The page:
Putting our standby wine to the U.C. Davis test gives us a score of 16—right at the top of “a standard wine with neither outstanding character or defect,” which sounds just about right.

There are other rating systems out there as well, all of which can help you choose a good bottle of wine—especially if you put them to the test and find the ones where the assigned ratings match up to your personal taste.

Ultimately, though, all you really need is a two-point system: either you will buy the wine again, or you won’t.

When it comes to the Wyndham Shiraz Bin 555, that one’s easy: yes, we will!

Our readers recommend…

Neil McClughan

Pirramimma Petit Verdot

A favourite wine? What if I don’t have one? Life is too short to limit your wine experience to a handful of wines. For reds, I tend to gravitate to bigger, bolder wines, especially those that are unique in some way or from smaller boutique producers. One example is Pirramimma from the McLaren Vale region of Australia, made from 100-percent Petit Verdot. Petit Verdot is one of the five Bordeaux classic red grapes, though it is seldom used in Bordeaux anymore since it is extremely late-ripening and often subject to frost. However, in Australia it thrives. The Pirramimma Petit Verdot is a huge wine and can be quite overpowering when opened. Give it a few minutes in the glass to breathe, and it will change immensely. It’s great with stronger cheeses or with rich-flavoured braised meats.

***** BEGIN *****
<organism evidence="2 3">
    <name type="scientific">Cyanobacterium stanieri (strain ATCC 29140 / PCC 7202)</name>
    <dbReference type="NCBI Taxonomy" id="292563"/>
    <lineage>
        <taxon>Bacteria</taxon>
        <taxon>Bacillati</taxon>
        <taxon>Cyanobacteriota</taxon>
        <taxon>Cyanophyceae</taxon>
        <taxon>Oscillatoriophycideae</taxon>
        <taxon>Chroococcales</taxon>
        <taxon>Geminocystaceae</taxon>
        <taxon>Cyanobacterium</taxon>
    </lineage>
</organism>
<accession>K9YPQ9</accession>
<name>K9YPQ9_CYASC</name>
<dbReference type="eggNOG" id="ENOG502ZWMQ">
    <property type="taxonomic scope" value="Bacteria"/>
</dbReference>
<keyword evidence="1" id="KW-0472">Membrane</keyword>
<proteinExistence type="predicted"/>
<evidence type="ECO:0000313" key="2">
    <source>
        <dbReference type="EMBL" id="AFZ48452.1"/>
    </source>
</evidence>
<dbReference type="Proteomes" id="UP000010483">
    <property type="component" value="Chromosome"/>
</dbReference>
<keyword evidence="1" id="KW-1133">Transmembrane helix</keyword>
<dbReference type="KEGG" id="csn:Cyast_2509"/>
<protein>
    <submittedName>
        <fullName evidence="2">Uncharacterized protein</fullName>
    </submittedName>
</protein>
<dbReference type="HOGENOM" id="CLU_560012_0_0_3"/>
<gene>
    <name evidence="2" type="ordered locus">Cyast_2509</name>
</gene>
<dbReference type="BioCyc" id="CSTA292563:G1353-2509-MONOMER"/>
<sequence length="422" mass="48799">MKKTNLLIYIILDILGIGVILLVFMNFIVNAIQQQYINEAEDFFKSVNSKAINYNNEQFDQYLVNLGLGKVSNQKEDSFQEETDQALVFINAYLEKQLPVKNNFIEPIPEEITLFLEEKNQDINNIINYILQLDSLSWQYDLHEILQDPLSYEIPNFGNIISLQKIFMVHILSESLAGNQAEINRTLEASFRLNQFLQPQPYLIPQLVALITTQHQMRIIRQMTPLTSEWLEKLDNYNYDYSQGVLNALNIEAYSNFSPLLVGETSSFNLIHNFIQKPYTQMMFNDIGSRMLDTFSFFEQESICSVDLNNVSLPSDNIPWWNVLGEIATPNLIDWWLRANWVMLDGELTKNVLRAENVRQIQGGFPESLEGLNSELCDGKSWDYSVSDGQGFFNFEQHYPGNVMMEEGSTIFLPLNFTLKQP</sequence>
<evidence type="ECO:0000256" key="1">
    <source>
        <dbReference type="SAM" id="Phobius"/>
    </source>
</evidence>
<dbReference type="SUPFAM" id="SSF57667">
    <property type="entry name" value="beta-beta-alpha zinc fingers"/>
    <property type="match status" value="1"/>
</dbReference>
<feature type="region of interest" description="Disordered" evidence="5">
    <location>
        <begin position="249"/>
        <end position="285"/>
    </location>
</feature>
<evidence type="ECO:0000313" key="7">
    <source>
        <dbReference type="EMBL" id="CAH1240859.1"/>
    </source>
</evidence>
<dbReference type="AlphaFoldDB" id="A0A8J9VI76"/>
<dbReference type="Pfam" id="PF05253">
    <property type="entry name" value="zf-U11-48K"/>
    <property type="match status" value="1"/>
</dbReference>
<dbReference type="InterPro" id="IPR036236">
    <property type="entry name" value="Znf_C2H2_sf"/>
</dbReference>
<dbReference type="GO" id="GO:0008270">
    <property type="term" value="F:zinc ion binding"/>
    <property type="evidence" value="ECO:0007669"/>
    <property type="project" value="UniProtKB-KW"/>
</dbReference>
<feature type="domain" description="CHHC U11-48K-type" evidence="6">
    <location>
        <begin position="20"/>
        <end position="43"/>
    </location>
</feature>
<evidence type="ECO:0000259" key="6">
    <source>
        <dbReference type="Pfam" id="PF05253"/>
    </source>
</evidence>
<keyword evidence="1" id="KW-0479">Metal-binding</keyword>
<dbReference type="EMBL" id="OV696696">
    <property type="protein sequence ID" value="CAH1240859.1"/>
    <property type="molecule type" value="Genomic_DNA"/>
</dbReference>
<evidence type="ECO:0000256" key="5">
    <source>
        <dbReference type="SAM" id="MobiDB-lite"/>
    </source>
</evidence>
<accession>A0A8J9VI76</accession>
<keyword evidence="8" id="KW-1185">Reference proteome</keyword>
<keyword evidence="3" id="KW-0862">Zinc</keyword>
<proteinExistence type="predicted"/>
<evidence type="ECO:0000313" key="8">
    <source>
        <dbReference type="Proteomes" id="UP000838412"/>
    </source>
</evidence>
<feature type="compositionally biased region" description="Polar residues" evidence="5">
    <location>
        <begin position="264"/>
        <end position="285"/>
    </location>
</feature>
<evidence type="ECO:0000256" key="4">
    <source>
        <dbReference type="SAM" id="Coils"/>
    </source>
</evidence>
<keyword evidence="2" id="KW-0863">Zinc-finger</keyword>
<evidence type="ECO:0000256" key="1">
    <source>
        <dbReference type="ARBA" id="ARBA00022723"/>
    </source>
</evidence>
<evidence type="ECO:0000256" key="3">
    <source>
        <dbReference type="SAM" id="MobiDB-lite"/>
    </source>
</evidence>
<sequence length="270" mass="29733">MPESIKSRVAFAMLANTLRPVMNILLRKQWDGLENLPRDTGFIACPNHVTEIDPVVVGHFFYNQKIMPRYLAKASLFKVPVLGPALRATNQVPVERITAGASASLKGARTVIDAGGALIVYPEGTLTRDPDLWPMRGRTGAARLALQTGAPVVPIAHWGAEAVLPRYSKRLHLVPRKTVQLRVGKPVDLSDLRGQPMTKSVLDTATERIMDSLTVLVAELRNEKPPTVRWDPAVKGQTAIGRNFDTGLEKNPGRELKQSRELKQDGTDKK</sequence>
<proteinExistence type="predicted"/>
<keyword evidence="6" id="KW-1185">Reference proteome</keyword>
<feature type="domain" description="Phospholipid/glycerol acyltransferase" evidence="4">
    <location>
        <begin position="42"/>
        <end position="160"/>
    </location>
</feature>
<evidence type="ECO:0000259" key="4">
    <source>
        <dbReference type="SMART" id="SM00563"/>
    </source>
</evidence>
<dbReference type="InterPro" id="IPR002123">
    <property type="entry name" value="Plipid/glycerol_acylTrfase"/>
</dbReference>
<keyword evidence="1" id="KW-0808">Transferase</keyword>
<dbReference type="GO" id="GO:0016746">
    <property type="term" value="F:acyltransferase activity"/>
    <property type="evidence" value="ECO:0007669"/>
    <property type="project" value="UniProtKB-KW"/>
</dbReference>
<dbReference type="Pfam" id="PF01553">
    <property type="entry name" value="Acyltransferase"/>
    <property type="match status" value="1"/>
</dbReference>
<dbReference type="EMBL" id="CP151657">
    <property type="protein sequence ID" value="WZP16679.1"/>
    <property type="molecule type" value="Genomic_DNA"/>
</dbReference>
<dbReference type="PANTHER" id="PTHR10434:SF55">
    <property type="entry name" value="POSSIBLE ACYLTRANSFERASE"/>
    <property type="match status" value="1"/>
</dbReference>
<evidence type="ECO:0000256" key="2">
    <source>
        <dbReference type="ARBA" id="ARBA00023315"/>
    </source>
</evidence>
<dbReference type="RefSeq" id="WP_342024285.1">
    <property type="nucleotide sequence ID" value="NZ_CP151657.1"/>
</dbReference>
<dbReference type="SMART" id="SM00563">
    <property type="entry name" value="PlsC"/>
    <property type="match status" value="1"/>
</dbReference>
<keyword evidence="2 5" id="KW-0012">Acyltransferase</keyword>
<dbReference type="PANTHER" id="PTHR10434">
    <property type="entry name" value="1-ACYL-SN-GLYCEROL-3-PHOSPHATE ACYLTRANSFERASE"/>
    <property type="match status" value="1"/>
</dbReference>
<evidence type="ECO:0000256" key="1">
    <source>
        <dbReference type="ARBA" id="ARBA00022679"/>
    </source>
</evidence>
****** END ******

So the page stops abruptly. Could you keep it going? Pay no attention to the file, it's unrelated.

Ellen McClughan

Prosecco Di Conegliano

I was introduced to Prosecco 18 years ago and loved it! It is great to see North America picking up on the European trend of this refreshing light sparkling (frizzante) wine with biscuit-like notes. As sparkling wines go, Italian Proseccos range from very dry to slightly sweet, usually with small persistent bubbles. The cheaper ones can be a bit harsher. It is a great aperitif and is wonderful for any occasion, with any food. Prosecco is also great for making Bellini cocktails.  The name is derived from the Veneto-region Italian village where the grape is believed to have originated. One great example available at SLGA stores is Prosecco Di Conegliano by Canella. A regular staple in our cellar as is Villa di Maser Prosecco, available through the Saskatchewan Opimian Wine Society.

Ellen and Neil McClughan (Level 2 Certificate from the International Sommelier Guild) are past Opimian Society representatives for South Saskatchewan. Ellen is a Systems Administrator and Neil is a co-owner of Tice Consulting Inc., a Business and Strategic IT Management Consulting firm. They love gourmet food, meeting fellow wine lovers, and practicing wine sampling as often as possible.

Sharon Scott

Divinus 2005

Aglianico del Vulture DOC

Recently, my partner Brad chose Divinus for me for a blind tasting at home—what a choice! I was intrigued by the lush, deep garnet colour and aromas of chocolate, leather and tobacco. Smooth and dense, the taste was equally intriguing, with flavours of dark fruit, sour cherry, cocoa, vanilla and spice. I was almost certain this was a blend. But in fact, Divinus is a varietal, produced from Italian aglianico (ah-LEE-AH-nee-koe) grapes. I enjoyed it on its own, but I wouldn’t hesitate to serve Divinus with red-meat dishes, cheeses and more. You can find this divine wine at Saskatoon’s new private wine shop, Cava Wines & Spirits (at River Landing near the Farmer’s Market).

Sharon is an enthusiast and student of wine and a communications professional at the University of Saskatchewan.